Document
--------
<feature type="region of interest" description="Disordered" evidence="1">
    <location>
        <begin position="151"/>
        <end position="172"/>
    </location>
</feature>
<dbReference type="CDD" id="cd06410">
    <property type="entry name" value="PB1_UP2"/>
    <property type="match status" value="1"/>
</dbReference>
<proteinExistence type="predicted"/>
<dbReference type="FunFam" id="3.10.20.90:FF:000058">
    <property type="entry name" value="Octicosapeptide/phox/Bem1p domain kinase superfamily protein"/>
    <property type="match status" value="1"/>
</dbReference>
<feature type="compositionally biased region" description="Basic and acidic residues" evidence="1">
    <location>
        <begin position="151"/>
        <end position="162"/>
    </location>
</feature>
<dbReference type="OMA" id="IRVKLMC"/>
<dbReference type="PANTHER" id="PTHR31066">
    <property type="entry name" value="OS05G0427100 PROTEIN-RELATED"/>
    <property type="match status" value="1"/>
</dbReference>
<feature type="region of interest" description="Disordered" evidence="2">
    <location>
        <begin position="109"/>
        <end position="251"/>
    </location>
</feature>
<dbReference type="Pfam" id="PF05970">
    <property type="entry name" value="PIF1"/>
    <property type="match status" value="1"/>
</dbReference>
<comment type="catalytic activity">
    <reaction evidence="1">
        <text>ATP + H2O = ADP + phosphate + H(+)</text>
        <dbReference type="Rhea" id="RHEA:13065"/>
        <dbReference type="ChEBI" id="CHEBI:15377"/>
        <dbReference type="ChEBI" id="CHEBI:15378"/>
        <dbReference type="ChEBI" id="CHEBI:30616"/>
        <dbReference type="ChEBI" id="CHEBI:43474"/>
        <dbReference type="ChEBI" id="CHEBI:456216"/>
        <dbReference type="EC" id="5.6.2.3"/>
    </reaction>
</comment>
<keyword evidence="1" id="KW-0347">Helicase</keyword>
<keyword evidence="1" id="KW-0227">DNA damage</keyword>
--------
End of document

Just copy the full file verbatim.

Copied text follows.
<feature type="region of interest" description="Disordered" evidence="1">
    <location>
        <begin position="151"/>
        <end position="172"/>
    </location>
</feature>
<dbReference type="CDD" id="cd06410">
    <property type="entry name" value="PB1_UP2"/>
    <property type="match status" value="1"/>
</dbReference>
<proteinExistence type="predicted"/>
<dbReference type="FunFam" id="3.10.20.90:FF:000058">
    <property type="entry name" value="Octicosapeptide/phox/Bem1p domain kinase superfamily protein"/>
    <property type="match status" value="1"/>
</dbReference>
<feature type="compositionally biased region" description="Basic and acidic residues" evidence="1">
    <location>
        <begin position="151"/>
        <end position="162"/>
    </location>
</feature>
<dbReference type="OMA" id="IRVKLMC"/>
<dbReference type="PANTHER" id="PTHR31066">
    <property type="entry name" value="OS05G0427100 PROTEIN-RELATED"/>
    <property type="match status" value="1"/>
</dbReference>
<feature type="region of interest" description="Disordered" evidence="2">
    <location>
        <begin position="109"/>
        <end position="251"/>
    </location>
</feature>
<dbReference type="Pfam" id="PF05970">
    <property type="entry name" value="PIF1"/>
    <property type="match status" value="1"/>
</dbReference>
<comment type="catalytic activity">
    <reaction evidence="1">
        <text>ATP + H2O = ADP + phosphate + H(+)</text>
        <dbReference type="Rhea" id="RHEA:13065"/>
        <dbReference type="ChEBI" id="CHEBI:15377"/>
        <dbReference type="ChEBI" id="CHEBI:15378"/>
        <dbReference type="ChEBI" id="CHEBI:30616"/>
        <dbReference type="ChEBI" id="CHEBI:43474"/>
        <dbReference type="ChEBI" id="CHEBI:456216"/>
        <dbReference type="EC" id="5.6.2.3"/>
    </reaction>
</comment>
<keyword evidence="1" id="KW-0347">Helicase</keyword>
<keyword evidence="1" id="KW-0227">DNA damage</keyword>